A publication of Appalachian Voices


A publication of Appalachian Voices

Naturalist

Holly & Mountain Ash: Berry Rich, Very Different

By R. Kelly Coffey


American mountain ash and American holly generally occupy separate ranges in North America. Their domains, however, converge in the Southern Appalachians, where the two trees exhibit an interesting duality along the mountain slopes.

Mountain ash is found along the highest peaks, while holly is abundant farther downslope. Both trees, though, are generally absent in a belt between 3,000 to 4,000 feet in elevation.

A familiar feature of the mountain South is the archipelago of Canadian “islands” along the spine of the Appalachian range. Peaks and ridges above 4,000-5,000 feet have climate and vegetation very similar to that of southern Canada and northern New England. American mountain ash (Sorbus americana) is a typical northern species also native to the highest reaches of Southern Appalachians.

It shares a habitat with red spruce and Fraser fir. The plant is also known as the “rowan tree,” a name apparently borrowed from the European mountain ash (Sorbus aucuparia), a species with similar characteristics. The Scandinavian word rowan means ‘red,’ referring to its bright berries. Roan Mountain, on the North Carolina-Tennessee border, supposedly received its name because of the numerous native rowan trees growing near its summit.

Mountain Phoenix


The deciduous tree has many showy characteristics, and consequently is often planted as an ornamental at lower elevations. Mountain ash leaves, ironically, have a somewhat tropical appearance, with spreading fronds that give the tree a full silhouette. In the spring, brilliant white blooms appear in large, flat clusters.

By late summer, the white flowers have matured into huge masses of red fruit that seem to have been randomly dropped into a bed of foliage. Although the leaves are shed in autumn, the fruit bunches often remain on the tree into early winter, providing a food source to several bird species.

Both mountain ash and holly berries contain less than 10% fat, not much compared to other berries such as dogwood, with 24% or more. As a result, migratory birds, needing energy on their long flight, feed heavily on high-fat berries, and generally ignore mountain ash and holly. Resident birds, however, depend on these low-fat berries late in the year when other food sources are no longer available.

Mountain ash, a member of the Rosaceae family, is closely related to the apple tree. Its fruit, although berrylike in appearance, structurally resembles a tiny apple and is botanically classified as a pome.

The common name of the tree is misleading, since it is not a true ash species. Perhaps the name originated from the fact that large concentrations of mountain ash literally rise from the ashes in locations that have been cleared by fire. Mountain ash seed remain dormant until the canopy layer of trees has been removed. Such disturbances are necessary for the survival of mountain ash, as it will not tolerate shade.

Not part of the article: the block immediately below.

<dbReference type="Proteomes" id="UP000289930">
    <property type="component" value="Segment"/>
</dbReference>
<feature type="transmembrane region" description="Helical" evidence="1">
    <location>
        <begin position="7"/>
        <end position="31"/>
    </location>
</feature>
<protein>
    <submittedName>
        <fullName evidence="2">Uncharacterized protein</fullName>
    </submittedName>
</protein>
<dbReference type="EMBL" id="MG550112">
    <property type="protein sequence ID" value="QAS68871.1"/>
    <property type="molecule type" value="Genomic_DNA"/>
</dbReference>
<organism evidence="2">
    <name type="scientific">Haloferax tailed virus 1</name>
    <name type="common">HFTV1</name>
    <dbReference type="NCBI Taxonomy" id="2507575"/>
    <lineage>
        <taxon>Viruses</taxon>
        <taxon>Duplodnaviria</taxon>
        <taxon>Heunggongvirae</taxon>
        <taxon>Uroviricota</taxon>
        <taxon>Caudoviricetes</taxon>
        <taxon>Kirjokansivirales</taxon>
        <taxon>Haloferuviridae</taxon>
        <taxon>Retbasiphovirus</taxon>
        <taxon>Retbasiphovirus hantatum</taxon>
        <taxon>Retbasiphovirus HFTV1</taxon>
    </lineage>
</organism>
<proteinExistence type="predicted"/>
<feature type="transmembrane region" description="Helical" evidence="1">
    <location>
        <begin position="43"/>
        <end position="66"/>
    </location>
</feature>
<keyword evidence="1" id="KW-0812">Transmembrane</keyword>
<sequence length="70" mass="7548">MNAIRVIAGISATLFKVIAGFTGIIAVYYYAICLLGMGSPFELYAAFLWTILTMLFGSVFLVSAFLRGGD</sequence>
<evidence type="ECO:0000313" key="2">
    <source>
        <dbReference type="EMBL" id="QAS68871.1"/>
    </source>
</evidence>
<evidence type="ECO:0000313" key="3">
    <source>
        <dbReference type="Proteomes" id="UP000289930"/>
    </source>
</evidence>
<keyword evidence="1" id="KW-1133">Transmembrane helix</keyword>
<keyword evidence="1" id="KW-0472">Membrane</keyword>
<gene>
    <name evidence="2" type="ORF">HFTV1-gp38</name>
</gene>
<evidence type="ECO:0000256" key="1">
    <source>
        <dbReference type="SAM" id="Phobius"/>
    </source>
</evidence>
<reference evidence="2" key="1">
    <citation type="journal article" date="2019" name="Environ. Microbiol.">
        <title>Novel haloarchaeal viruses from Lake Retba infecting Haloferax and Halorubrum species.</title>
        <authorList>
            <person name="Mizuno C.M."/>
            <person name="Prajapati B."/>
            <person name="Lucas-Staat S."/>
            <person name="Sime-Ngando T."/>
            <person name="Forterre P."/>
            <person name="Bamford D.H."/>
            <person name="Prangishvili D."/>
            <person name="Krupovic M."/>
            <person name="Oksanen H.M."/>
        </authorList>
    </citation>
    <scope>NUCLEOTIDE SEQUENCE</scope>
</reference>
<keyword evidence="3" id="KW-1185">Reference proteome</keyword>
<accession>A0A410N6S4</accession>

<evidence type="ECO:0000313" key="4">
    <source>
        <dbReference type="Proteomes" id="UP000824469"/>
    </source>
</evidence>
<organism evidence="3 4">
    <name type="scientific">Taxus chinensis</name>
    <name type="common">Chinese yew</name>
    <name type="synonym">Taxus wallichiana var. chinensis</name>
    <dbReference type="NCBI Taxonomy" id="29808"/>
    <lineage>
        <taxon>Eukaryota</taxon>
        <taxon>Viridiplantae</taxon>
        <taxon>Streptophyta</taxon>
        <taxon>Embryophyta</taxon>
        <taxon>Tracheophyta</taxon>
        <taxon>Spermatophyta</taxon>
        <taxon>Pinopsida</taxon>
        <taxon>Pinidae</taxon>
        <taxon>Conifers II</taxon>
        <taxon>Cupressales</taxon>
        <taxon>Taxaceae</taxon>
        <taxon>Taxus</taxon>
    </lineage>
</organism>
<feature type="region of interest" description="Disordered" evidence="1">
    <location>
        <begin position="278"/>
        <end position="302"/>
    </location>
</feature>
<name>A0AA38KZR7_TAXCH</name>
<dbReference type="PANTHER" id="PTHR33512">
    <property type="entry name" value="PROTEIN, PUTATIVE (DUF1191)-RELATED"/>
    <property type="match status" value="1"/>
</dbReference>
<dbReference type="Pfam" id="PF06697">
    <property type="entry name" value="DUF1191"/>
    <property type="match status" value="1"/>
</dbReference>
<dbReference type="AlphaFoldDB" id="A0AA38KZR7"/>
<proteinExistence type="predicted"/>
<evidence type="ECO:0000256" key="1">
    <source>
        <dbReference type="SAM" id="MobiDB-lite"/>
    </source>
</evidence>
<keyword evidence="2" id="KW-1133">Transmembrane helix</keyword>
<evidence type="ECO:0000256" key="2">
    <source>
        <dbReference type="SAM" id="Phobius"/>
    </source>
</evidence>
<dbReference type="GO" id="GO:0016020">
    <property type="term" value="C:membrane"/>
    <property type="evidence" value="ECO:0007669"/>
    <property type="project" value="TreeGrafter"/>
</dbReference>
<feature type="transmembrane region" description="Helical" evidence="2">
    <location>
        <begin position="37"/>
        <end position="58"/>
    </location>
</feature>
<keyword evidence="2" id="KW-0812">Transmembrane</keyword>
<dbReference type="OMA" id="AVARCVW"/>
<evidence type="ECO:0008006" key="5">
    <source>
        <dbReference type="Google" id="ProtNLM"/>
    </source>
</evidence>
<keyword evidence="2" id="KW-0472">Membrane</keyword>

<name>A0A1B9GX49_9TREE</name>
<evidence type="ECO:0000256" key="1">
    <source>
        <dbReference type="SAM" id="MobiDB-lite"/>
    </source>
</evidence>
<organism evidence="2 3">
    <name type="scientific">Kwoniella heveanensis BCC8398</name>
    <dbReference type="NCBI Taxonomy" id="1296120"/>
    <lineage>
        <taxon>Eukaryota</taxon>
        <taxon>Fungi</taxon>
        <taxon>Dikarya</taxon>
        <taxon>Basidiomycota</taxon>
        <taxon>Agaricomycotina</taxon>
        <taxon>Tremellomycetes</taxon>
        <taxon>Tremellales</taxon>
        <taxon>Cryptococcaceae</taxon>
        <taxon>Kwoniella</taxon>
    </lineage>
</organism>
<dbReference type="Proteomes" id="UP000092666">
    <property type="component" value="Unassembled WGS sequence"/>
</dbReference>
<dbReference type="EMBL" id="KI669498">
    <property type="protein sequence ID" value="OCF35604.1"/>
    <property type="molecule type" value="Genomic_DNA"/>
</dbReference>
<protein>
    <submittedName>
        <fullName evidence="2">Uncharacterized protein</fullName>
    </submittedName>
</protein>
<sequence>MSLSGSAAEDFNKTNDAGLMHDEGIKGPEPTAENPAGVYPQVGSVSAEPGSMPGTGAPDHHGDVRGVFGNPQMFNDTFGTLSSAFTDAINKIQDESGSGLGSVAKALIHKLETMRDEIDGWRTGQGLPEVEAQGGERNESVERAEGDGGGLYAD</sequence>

Glamorous Holly-wood


In contrast to the restricted, high-elevation range of American mountain ash, American holly (Ilex opaca) is widespread at elevations below 3,000 feet. It’s just one of many holly species found throughout the South and the southern mountains. The height of the American holly varies greatly, depending on the habitat. The tree is generally shorter in the mountains, resembling a large shrub.

Unlike mountain ash, holly is intolerant of fire. Rather than encouraging holly to flourish by removing competition, fire severely damages the tree and does not stimulate seed to sprout. Thriving in the understory forest layer, holly can easily compete with other trees.

Holly is dioecious, meaning that male and female flowers grow on separate plants. Berries are generated only on female trees.

Holly wood is characterized by a close grain with almost invisible growth rings. This type of grain gives the wood a smooth, vivid white appearance, making the timber ideal for ornamental woodwork such as inlays and scrollwork. Components in various musical instruments (piano keys, violin pegs) are often made from holly.

The most prevalent use of holly is, of course, for holiday decoration, a custom that goes back centuries in Europe where other holly species are found (the words holly, holiday, and holy have a common origin). The evergreen leaves and red berries make the plant attractive throughout the winter holidays.

Holly and mountain ash exhibit a curious blend of similarities and contrasts. The two shrubby trees are distinctive for their vibrant red fruit that remains on the trees into early winter. Resident birds depend upon their low-fat berries. Both species have close European relatives with identical common names.

Aside from these similarities, holly and mountain ash have contrasting attributes: the evergreen holly is found on the lower mountain slopes while the deciduous mountain ash is limited to the peaks; holly grows well in the shade and is suppressed by fire while mountain ash loves fire and open conditions.

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